# How to Teach Singapore Math for Parents

## Planning for Teaching Singapore Math at Home

Prior to looking into the different resources and curricula options available to homeschooling families, it’s important for you to know or review the best practices for teaching Singapore Math at home. This short review will also help you pick the right curriculum for you and your child, including, student books, textbooks, teacher guides or the adaptive learning option.

### Benefits

Generally, homeschoolers plan on teaching Singapore Math at home because they know the many benefits this program provides for their children, including development of problem-solving abilities, true understanding of numbers, and confidence in math for life.

### The shortcut

Often parental preparation is limited to reading Singapore Math homeschool reviews and comparing differences among the textbooks and programs. These reviews tend to oversimplify what it takes to successfully teach Singapore Math at home or recommend a particular program and the following shortcut:

- Buy workbooks and a Homeschool Instructor’s Guide
- Use the Homeschool Instructor’s Guide to teach and workbooks to give practice
- To save money don’t purchase textbooks (“tip: using textbooks is optional”).

### What’s the problem with the shortcut?

The first potential problem is that if you’re new to the Singapore Math method then you’ll likely go through a learning curve to understand *how* to teach the program and it may take you some time. If you’re good with numbers, teaching this curriculum can still be frustrating because the teaching method is very different from how most parents learned math during their school years.

The second potential problem is that you can’t exclusively use Singapore student books or textbooks to provide direct instruction and practice for memorization because these books are designed for students to do *activities,* such as explorations, that contain questions and “thinking” prompts. These books assume that you already know the pedagogy or will be reading through a Singapore Math parents guide to understand and apply in your teaching the key problem-solving strategies.

The third potential problem, especially if you want to transition to a Singapore program from another program, is that the curriculum is spiral. Unlike in other programs where sequential lessons or topics may be unrelated, in this curriculum new learning builds on already acquired knowledge in previous lessons, chapters and years. Therefore, if your child missed a topic or didn’t master it, you won’t be able to easily move on to learning a new concept without doing an extensive review or providing remediation.

## Review about Singapore Math for homeschooling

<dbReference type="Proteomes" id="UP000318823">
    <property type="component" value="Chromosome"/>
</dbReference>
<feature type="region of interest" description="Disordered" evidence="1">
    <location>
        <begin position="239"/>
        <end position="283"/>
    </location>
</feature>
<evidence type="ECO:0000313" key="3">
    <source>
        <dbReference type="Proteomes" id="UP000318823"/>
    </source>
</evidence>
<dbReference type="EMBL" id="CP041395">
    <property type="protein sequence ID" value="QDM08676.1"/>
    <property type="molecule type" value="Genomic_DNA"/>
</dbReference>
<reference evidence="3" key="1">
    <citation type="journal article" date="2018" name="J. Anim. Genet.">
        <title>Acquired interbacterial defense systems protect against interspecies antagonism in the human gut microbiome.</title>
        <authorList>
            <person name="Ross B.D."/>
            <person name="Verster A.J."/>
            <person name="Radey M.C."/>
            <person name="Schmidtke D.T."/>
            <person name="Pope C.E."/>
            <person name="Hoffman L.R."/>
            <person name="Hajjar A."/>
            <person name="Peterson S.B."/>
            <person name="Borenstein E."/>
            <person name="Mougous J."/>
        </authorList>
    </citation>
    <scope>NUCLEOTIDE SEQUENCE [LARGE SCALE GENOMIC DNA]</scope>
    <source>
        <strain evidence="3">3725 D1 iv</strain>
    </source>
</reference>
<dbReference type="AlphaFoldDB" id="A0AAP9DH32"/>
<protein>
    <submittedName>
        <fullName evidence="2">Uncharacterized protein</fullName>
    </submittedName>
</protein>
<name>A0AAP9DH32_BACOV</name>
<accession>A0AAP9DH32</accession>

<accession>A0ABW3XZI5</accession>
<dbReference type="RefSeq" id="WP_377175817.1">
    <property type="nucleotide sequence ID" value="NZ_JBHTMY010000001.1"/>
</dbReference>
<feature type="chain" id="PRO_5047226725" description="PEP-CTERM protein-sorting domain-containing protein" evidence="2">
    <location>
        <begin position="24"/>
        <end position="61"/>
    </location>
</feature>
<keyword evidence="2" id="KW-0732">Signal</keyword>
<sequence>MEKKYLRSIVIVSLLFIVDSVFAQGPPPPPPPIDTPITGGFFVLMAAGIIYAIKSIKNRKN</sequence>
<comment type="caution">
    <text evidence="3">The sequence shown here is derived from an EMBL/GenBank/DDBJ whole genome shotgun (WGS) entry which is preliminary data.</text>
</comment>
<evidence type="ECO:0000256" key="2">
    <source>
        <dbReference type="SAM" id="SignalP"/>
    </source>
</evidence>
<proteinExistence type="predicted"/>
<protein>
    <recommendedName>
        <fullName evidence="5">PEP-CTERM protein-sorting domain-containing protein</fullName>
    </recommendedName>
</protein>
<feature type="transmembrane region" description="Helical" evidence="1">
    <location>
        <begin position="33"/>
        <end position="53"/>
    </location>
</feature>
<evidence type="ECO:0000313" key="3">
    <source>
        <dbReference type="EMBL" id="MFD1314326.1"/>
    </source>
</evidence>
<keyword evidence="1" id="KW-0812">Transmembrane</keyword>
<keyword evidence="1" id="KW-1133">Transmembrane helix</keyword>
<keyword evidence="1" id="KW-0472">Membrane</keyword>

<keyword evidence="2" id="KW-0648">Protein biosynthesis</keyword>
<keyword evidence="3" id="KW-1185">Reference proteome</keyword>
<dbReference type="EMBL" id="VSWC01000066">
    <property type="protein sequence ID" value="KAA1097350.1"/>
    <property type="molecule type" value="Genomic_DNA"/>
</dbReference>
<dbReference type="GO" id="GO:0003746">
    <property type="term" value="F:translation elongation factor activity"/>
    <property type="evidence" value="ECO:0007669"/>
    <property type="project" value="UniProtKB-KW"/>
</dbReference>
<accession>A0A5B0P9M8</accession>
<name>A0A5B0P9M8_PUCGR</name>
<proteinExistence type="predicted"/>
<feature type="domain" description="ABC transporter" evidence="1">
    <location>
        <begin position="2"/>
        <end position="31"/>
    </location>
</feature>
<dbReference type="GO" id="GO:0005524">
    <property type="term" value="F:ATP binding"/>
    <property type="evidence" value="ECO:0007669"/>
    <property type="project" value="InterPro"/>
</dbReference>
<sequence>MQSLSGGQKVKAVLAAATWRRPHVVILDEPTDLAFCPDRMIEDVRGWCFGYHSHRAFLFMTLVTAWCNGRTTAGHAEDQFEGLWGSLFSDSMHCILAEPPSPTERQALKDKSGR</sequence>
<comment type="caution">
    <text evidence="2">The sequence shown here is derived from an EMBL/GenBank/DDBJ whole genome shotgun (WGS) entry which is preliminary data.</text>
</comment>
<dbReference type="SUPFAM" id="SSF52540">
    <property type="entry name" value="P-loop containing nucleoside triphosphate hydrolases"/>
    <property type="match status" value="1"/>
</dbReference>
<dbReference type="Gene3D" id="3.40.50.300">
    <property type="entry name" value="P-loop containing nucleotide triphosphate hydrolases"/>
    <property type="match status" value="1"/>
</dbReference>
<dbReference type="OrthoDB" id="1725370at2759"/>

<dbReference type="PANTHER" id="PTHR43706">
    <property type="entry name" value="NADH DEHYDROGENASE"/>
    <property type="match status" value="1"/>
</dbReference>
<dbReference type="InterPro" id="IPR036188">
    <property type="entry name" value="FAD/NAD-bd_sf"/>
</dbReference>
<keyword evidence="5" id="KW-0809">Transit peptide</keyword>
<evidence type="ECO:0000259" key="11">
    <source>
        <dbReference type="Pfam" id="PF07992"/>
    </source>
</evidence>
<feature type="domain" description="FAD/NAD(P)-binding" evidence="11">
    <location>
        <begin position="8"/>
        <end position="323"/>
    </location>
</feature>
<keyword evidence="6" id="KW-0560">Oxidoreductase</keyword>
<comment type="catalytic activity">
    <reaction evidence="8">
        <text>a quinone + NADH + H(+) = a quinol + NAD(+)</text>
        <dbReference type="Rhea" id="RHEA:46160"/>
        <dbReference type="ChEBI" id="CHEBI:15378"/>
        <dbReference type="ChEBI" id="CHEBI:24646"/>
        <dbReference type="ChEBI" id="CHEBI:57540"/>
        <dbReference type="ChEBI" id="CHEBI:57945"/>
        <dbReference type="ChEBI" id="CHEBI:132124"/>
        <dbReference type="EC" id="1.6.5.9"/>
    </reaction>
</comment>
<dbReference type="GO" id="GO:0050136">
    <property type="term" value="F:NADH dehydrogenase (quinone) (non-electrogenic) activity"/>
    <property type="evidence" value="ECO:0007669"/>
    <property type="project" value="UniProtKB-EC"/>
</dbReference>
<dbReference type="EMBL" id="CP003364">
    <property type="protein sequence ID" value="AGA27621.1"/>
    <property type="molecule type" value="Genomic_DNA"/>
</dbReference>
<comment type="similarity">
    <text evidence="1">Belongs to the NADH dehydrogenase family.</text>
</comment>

Successfully teaching Singapore Math at home involves teaching beyond basic facts, practicing, and memorizing. It involves learning about and applying the method of instruction and strategies.

**3 things you must know and consistently apply:**

**CPA**

The method of instruction, which is called Concrete-Pictorial-Abstract (CPA). In this approach, you begin with concrete learning: concrete objects or visual objects. Then, you connect the object to pictures to visual models, and only in the final stage, to numbers and equations.

Consistently following the CPA method of instruction gives children space and time to understand *why* a particular skill works before practicing and memorizing. This method is research based and time-tested and, as you can see from the TIMMS and PISA scores, leads to achieving mastery in math in school and in life.

**Mental math**

The strategies used in mental math include making and breaking numbers using number bonds and bars in K-5. Mental math is important because it helps children become flexible with numbers and understand their properties more deeply. Therefore, parents will need to become very familiar with mental math strategies, number bonds, and other tools.

**Bar modeling**

Bar models are used to solve word problems in 4 operations and to teach about units, fractions, and other topics in K-5. Using bar models helps student develop mathematical thinking. It’s key to solving a variety of open-ended and non-routine problems. Therefore, parents will need to learn and teach bar modeling strategies to their children.

The Singapore Math foundation is built on the CPA method, mental math and bar modeling. Mental math helps young learners become flexible with numbers and to understand their relationship in a place value system, which leads to mastering arithmetic. Singapore consistently uses bars as units to help students develop problem-solving abilities and get them ready for learning Algebra in middle school.

## The adaptive learning option

Some parents find that following the CPA approach is challenging and learning mental math and bar modeling strategies is difficult and, often, frustrating. If this describes your experience, you should consider purchasing the E-Singapore Math program because the adaptive curriculum does the teaching for you. There are 3 easy steps to do: